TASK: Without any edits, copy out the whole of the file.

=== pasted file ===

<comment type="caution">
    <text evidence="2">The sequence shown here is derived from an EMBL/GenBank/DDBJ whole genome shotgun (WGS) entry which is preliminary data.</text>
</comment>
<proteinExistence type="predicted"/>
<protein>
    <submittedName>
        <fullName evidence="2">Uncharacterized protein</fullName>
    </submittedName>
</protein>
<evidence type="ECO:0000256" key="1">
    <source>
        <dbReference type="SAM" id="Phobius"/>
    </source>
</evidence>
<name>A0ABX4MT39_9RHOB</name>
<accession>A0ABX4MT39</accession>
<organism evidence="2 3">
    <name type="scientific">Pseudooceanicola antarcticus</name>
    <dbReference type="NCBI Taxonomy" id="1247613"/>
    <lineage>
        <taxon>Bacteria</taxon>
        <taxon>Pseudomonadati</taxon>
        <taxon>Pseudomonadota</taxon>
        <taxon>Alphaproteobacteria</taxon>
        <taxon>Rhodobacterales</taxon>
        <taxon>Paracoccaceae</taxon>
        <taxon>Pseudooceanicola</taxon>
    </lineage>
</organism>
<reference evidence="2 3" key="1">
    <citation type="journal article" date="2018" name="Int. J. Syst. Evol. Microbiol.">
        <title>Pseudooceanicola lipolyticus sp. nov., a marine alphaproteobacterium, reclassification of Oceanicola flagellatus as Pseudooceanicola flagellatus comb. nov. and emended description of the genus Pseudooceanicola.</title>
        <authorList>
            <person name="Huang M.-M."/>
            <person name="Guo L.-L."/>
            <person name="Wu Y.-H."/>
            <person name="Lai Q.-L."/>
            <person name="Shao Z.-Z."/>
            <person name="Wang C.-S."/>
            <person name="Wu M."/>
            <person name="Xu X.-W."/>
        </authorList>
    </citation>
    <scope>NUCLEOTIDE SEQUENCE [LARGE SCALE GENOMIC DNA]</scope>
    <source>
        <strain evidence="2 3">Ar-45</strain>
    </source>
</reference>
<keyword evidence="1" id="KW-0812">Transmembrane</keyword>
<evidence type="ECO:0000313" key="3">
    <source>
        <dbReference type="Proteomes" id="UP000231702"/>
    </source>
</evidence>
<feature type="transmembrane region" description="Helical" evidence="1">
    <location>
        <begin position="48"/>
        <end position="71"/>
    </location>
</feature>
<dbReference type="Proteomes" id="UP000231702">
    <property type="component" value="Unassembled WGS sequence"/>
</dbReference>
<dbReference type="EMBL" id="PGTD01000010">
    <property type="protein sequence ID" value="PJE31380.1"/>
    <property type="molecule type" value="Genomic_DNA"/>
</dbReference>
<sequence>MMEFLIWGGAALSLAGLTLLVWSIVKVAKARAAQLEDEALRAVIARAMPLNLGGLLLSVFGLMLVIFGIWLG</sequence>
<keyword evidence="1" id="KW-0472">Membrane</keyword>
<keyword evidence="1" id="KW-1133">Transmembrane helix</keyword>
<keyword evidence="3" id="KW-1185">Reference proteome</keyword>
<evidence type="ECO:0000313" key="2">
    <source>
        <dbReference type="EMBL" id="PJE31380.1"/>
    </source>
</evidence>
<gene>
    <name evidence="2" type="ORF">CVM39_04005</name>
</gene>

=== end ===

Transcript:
<comment type="caution">
    <text evidence="2">The sequence shown here is derived from an EMBL/GenBank/DDBJ whole genome shotgun (WGS) entry which is preliminary data.</text>
</comment>
<proteinExistence type="predicted"/>
<protein>
    <submittedName>
        <fullName evidence="2">Uncharacterized protein</fullName>
    </submittedName>
</protein>
<evidence type="ECO:0000256" key="1">
    <source>
        <dbReference type="SAM" id="Phobius"/>
    </source>
</evidence>
<name>A0ABX4MT39_9RHOB</name>
<accession>A0ABX4MT39</accession>
<organism evidence="2 3">
    <name type="scientific">Pseudooceanicola antarcticus</name>
    <dbReference type="NCBI Taxonomy" id="1247613"/>
    <lineage>
        <taxon>Bacteria</taxon>
        <taxon>Pseudomonadati</taxon>
        <taxon>Pseudomonadota</taxon>
        <taxon>Alphaproteobacteria</taxon>
        <taxon>Rhodobacterales</taxon>
        <taxon>Paracoccaceae</taxon>
        <taxon>Pseudooceanicola</taxon>
    </lineage>
</organism>
<reference evidence="2 3" key="1">
    <citation type="journal article" date="2018" name="Int. J. Syst. Evol. Microbiol.">
        <title>Pseudooceanicola lipolyticus sp. nov., a marine alphaproteobacterium, reclassification of Oceanicola flagellatus as Pseudooceanicola flagellatus comb. nov. and emended description of the genus Pseudooceanicola.</title>
        <authorList>
            <person name="Huang M.-M."/>
            <person name="Guo L.-L."/>
            <person name="Wu Y.-H."/>
            <person name="Lai Q.-L."/>
            <person name="Shao Z.-Z."/>
            <person name="Wang C.-S."/>
            <person name="Wu M."/>
            <person name="Xu X.-W."/>
        </authorList>
    </citation>
    <scope>NUCLEOTIDE SEQUENCE [LARGE SCALE GENOMIC DNA]</scope>
    <source>
        <strain evidence="2 3">Ar-45</strain>
    </source>
</reference>
<keyword evidence="1" id="KW-0812">Transmembrane</keyword>
<evidence type="ECO:0000313" key="3">
    <source>
        <dbReference type="Proteomes" id="UP000231702"/>
    </source>
</evidence>
<feature type="transmembrane region" description="Helical" evidence="1">
    <location>
        <begin position="48"/>
        <end position="71"/>
    </location>
</feature>
<dbReference type="Proteomes" id="UP000231702">
    <property type="component" value="Unassembled WGS sequence"/>
</dbReference>
<dbReference type="EMBL" id="PGTD01000010">
    <property type="protein sequence ID" value="PJE31380.1"/>
    <property type="molecule type" value="Genomic_DNA"/>
</dbReference>
<sequence>MMEFLIWGGAALSLAGLTLLVWSIVKVAKARAAQLEDEALRAVIARAMPLNLGGLLLSVFGLMLVIFGIWLG</sequence>
<keyword evidence="1" id="KW-0472">Membrane</keyword>
<keyword evidence="1" id="KW-1133">Transmembrane helix</keyword>
<keyword evidence="3" id="KW-1185">Reference proteome</keyword>
<evidence type="ECO:0000313" key="2">
    <source>
        <dbReference type="EMBL" id="PJE31380.1"/>
    </source>
</evidence>
<gene>
    <name evidence="2" type="ORF">CVM39_04005</name>
</gene>